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Truck Wont Start Code P018C on Your Ram 1500 4th Gen 2009-18

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Created on: 2021-01-04

Andy shows you how to diagnose a hard to start engine with code P018c. This video features a Ram 1500, but this problem is also common on GM trucks, and could occur on any vehicle that monitors fuel pressure!

In this video, we're going over the fuel rail pressure sensor circuit on this fourth-generation RAM.

We have this fourth-generation RAM 1500. There's no drivability issues. We happen to have a check engine light with a code P018C, which the description is fuel pressure sensor circuit low. What that code is referring to is the pressure sensor right here. It's on the driver side at the top of the engine, where the fuel line comes into the fuel rail.

The reason why you have this code is the PCM or the computer, basically the brain of the vehicle, is trying to get a signal from that sensor, and it's getting a very low voltage signal, which it's inaccurate, so it thinks there's either something wrong with the fuel pressure or the sensor itself.

What we want to do is see what the computer is actually seeing from that sensor. So, we're going to use the scan tool. We're going to click on variable speed, fuel pump actual rail pressure, and then also the desired rail pressure. So, this is what the computer wants it to be, and this what it actually is. We'll confirm. And those are the two readings. So, that looks pretty accurate right now. Now, that's just with the vehicle sitting still, not running. Now, if you don't have the scan tool, what you can do is look at the connector, and make sure the connector is on there, and just take a look at the wires and see if the wires look good. Everything looks good here, so go on to the next step.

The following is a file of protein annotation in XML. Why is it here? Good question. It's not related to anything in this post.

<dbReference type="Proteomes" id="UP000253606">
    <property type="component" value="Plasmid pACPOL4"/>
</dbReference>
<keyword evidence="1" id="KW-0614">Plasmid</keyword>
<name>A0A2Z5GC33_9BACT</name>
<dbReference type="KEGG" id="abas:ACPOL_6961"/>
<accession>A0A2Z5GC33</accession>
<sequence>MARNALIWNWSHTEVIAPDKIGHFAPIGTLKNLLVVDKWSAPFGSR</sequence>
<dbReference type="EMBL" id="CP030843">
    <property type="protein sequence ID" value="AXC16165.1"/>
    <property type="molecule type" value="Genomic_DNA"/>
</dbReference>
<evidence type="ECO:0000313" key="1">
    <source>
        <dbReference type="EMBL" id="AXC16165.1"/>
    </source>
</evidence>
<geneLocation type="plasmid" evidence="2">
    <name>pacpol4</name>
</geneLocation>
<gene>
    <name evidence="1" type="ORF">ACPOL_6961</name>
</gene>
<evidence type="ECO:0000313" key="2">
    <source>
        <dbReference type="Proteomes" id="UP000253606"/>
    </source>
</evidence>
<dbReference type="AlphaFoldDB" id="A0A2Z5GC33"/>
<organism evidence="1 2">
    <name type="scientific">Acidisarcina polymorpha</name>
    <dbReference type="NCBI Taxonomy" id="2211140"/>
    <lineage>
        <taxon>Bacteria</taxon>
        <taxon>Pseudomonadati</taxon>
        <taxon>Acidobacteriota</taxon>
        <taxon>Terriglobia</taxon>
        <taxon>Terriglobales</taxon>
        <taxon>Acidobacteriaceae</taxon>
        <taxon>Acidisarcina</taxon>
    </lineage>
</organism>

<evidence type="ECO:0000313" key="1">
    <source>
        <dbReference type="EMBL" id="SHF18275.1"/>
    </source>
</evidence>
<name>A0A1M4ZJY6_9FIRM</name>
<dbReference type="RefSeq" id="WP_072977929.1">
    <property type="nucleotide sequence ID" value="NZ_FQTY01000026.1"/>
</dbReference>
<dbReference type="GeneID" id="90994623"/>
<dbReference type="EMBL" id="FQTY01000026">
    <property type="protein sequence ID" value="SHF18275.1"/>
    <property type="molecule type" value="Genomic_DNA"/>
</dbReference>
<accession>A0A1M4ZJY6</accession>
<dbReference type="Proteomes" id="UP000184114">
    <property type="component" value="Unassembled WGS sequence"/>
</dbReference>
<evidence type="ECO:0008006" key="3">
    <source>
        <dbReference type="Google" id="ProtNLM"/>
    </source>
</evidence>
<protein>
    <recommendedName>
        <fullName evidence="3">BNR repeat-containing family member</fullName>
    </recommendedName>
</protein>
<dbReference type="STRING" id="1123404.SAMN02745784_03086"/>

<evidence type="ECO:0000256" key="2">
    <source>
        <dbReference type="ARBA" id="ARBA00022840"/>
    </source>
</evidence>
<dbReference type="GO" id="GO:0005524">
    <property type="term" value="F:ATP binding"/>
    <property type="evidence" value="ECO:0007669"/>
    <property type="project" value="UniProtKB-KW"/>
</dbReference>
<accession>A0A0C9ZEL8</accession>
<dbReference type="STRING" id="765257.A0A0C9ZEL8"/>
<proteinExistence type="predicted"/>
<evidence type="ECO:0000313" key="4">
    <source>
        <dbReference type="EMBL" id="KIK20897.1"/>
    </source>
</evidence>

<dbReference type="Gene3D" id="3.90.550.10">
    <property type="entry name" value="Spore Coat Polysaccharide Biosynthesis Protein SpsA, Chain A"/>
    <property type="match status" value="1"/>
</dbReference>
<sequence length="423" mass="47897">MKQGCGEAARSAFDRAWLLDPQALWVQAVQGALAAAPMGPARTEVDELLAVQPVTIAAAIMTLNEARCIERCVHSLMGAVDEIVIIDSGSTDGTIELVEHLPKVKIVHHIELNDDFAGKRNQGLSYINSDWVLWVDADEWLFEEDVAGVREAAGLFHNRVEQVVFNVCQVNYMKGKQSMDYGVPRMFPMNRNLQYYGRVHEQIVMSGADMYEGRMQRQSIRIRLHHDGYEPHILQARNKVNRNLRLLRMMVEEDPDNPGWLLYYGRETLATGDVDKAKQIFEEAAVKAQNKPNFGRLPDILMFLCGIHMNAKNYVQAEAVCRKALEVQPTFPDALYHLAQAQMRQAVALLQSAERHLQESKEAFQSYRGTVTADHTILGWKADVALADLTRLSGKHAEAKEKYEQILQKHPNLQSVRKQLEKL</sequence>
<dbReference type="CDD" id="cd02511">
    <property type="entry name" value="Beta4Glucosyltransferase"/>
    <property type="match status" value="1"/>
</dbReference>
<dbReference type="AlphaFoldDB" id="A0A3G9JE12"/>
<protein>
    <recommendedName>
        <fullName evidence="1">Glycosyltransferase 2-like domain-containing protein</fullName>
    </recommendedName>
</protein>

Now, these are the readings with the vehicle running. Now, the desired pressure should be 58, and it's still stuck at 62.3. So, that's pretty much saying that the sensor is not moving and it should be. It should have dropped down. So, this 62.35 is a default. Right now the sensor is disconnected. If I plug the sensor in, it goes to zero. If we wait a minute, it goes back to that 62.35. If I disconnect it, it goes to 101.5, and then it goes back to the default. And this is what it should look like with a working fuel pressure sensor.

So, we started out with this code, the P018C, which is fuel pressure circuit low. Now, in the diagnostic flow chart, what you need to do is disconnect the connector, and turn the key on. And if you end up with this code, the circuit high, which is pretty much the opposite, then what the problem is is actually the sensor itself. That basically tells you that the wiring to the sensor is working properly in the connector and that all you have to do is replace the sensor.

If you didn't have a fancy scan tool like this that you could actually view the data of the fuel pressure sensor, when you disconnected the sensor and you got that code, that's another way you know that that sensor is bad. If you disconnected that sensor, and you didn't get that other code, most likely you have a short somewhere where the wire is contacting something metal on the car. So, when you get that fuel pressure sensor code, you either have a bad fuel pressure sensor, bad wiring, a connector, or there might be a problem in the computer, the PCM. More often than not, it's just a fuel pressure sensor. I hope you enjoyed this video. If you did, make sure to subscribe to our channel, ring that bell, turn on all notifications so you don't miss any of our videos.

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